I was a kid, a half-generation younger than the two English
princesses, Elizabeth and Margaret Rose, a
biography written in the form of a memoir by their nanny
(a woman named Marion Crawford) was popular reading
for American schoolchildren. In memory, the book was
little more than a fairy tale about the two English children
who lived in palaces. However, it was more than frowned
upon by her former royal employers. Because it dissolved
the agreed upon wall around Royal privacy. Forever, as
it turned out.
was then. And the Now wasnt far behind. Because,
beginning with the coming of age of Princess Margaret,
those walls not only came down but the lights and cameras
came up. To stay. Princess Margaret was the great international
celebrity royal after her uncle, the Duke of Windsor.
She was portrayed as the girl in the ivory tower. She could not marry Capt.
Peter Townsend, the man she loved, because of his divorce and her relationship
to the throne in which she was second and then third and then fourth, etc. in
line. Whether or not she ever put much weight in the possibility of becoming
queen, the public was told that it influenced her decision not to marry the man.
She later married a very nice man, Antony Armstrong-Jones, a fashion photographer
whose context was adequate for bearing children, if not princely (he was later
made Earl of Snowdon), and they remained married for seventeen years.
When I was no longer a kid, and living in the great big world also inhabited
by people like Princess Margaret (whom I never met), I came to know a lot of
people who knew her, socialized with her, dined with her, listened to her play
the piano and sing on into the night; people who shared cocktail hours, and yachting
trips, people who waited on her, kept her company, cajoled her, put up with her
and at long last lamented her physical disintegration.
for the British royals is an odd way of life when you think of
it in modern terms. Human beings accorded a social privilege
based on a completely defunct political notion, decorated in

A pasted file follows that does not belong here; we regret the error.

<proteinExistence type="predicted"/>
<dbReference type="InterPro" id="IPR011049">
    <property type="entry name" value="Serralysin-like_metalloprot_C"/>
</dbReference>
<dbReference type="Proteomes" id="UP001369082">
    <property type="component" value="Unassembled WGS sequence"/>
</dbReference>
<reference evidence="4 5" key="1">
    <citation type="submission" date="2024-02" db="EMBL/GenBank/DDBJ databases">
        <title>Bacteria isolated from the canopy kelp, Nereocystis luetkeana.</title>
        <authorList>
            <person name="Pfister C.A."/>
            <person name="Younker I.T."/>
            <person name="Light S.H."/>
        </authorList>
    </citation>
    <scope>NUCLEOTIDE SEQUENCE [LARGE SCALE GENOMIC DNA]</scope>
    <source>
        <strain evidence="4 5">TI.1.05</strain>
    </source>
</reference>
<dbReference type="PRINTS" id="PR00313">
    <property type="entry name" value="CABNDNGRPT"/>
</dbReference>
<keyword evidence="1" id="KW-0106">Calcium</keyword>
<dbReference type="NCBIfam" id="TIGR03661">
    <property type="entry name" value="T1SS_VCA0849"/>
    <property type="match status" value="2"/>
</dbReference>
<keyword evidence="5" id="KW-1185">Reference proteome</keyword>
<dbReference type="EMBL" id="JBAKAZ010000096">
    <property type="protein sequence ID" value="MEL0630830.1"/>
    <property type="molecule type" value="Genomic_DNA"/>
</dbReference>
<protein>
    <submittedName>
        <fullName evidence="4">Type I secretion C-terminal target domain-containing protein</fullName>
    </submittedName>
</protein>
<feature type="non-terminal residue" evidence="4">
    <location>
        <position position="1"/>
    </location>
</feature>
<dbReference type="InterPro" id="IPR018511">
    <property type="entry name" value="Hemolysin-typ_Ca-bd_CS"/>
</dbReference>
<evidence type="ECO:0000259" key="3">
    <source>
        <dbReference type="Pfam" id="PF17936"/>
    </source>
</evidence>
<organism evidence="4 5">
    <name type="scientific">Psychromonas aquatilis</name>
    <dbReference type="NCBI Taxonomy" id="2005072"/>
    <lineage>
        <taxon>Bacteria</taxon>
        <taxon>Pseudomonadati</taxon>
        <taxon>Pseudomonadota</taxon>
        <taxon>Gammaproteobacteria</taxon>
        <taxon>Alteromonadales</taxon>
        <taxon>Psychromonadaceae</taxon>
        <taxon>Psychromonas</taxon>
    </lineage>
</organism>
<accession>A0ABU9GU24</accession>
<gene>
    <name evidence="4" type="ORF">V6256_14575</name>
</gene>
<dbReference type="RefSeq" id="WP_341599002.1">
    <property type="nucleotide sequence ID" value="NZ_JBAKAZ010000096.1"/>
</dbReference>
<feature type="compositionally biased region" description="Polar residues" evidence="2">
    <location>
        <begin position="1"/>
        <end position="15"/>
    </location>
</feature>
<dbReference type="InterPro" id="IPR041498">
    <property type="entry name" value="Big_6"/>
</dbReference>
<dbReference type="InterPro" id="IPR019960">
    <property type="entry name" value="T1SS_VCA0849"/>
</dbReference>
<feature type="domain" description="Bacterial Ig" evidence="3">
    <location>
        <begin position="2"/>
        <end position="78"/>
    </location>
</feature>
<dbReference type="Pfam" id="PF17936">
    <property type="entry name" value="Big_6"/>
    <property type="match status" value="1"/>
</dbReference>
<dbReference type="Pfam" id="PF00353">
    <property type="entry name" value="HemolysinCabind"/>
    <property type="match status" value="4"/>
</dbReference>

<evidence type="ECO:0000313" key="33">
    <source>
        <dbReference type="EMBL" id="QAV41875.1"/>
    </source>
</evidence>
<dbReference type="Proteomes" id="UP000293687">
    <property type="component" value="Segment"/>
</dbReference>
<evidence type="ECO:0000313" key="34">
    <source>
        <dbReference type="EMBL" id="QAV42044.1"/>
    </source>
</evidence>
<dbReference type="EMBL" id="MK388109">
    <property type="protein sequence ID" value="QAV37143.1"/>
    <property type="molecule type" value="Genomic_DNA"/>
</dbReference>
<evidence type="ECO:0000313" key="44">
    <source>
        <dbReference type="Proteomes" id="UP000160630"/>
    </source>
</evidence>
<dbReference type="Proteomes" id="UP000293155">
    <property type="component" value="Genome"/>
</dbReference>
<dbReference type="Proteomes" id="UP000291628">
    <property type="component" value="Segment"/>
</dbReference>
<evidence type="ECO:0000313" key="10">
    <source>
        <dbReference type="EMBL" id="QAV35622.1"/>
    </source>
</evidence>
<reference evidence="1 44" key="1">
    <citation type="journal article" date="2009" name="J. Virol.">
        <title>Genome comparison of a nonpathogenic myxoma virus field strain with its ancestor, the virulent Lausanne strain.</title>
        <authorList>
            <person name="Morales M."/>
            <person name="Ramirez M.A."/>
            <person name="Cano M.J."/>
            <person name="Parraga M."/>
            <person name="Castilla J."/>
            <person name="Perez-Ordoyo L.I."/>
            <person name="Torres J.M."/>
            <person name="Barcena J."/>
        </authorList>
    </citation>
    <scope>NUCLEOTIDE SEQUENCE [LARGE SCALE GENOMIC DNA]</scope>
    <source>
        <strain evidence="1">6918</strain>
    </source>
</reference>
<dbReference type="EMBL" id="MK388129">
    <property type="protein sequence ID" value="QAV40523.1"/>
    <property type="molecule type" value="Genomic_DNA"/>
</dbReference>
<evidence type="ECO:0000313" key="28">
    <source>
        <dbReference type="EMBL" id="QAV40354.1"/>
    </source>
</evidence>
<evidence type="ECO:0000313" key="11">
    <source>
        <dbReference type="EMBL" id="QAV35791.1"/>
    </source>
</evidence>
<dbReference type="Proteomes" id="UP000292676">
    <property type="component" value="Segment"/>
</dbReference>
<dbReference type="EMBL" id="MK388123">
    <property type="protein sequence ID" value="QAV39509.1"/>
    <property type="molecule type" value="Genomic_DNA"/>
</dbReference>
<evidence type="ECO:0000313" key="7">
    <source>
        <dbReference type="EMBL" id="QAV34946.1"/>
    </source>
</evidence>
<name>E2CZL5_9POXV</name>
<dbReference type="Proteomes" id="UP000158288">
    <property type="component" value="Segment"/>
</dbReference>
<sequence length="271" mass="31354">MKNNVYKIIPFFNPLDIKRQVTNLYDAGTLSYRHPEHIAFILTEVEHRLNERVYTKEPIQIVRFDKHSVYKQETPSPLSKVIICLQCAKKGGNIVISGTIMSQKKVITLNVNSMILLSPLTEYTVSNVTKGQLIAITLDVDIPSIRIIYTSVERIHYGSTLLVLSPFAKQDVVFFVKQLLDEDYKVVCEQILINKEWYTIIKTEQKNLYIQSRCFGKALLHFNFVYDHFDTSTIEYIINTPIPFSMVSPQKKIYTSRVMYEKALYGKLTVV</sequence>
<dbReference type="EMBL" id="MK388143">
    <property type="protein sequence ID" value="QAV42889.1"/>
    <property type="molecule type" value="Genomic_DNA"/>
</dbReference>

priceless heirlooms and antiquities. Margaret likened it to living
in a goldfish bowl. It was probably more like a gilded cage.
She played the royal card to the hilt with all those around her. On Britannia,
my dear. There was the business of addressing her at all times as Maam, a
now peculiar custom. There was the royal we, for whom others were
expected, assumed to automatically delay lunch, dinner, and even departure until
she deigned to partake or depart as the royal first, we-myself-and-I.
PM, as she was often referred to publicly and privately, liked being the center.
In real life, she liked her whiskey, her cigs. She loved to play the piano and
sing her Cole Porter, and she liked to be amused. In the late 70s on a trip to
Los Angeles, visiting an old family friend, Lady Sarah Churchill, then
living in Beverly Hills, she only wanted to meet John Travolta who
was the hottest male star in the world at the time.
After her divorce from Snowdon and later romance with an English
landscape designer named Roddy Llewellyn, her existence was not unlike
that of a lot of women in middle age who are rich and single. Her position and
the responsibilities required of her kept her out in the world and
allowed her the luxury of meeting new people, although being a single woman of
a certain age, living in a gilded cage, curtailed a lot of freedoms.
However, the Royal households of PM and the Queen Mother, have long been
favored with a band of loyal footmen. This is to the credit of the QM, who is
beloved by her staff. A former footman, now a major domo in a prominent American
businessmans household, told me that there was no one who was kinder and
more caring than the Queen Mum when it came to staff. She treated them like family,
always concerned about their health, welfare and their state of mind. She also
was in the habit of enjoying and sharing their jolly camaraderie during cocktail
hour and, in the days gone by, at the hour of the nightcap.
The Royal Household
staff is a relatively small number of men who devote their youth to the Royal
Family. They are brilliantly trained, and many stay, although many often go on
to very high paying positions all over the world. Like any household staff, they
know their employers on a domestic level of intimacy. Many are single men (known
as footmen), and many will probably never know the bonds of matrimony (unless
its a same sex marriage).
Margaret, left, the Queen Mother and the Queen on the balcony
of Buckingham Palace during the celebration for the Queen Mother's
100th birthday. Photo: Kent Gavin/PA.
A number of years ago, one of PMs staff went out one night to a gay club
in London and picked up a lorry driver, whom he took home only to be rolled and
robbed. The story hit the front page of the tabloids. PMs Footman
Rolled in Sex Romp With Lorry Driver. Something scandalous like that. PM
was hardly scandalized, however. Her sole concern was for the well-being of her
devoted footman. He recovered, and remained on staff.
In the later years, it was not unusual for PM and the Queen Mother to go up to
the Royal Lodge at Windsor for the weekend with some of the boys from the staff.
There the royal mum and daughter could kick back. PM could entertain the royal
crew with her not-so pianissimo pianoforte, and songs with a style that reminded
some of the late great Ethel Merman. There, with whiskey, gin, cigs and
jokes, and some of the best party mates a crown can buy (or command), she could
have fun. And she did.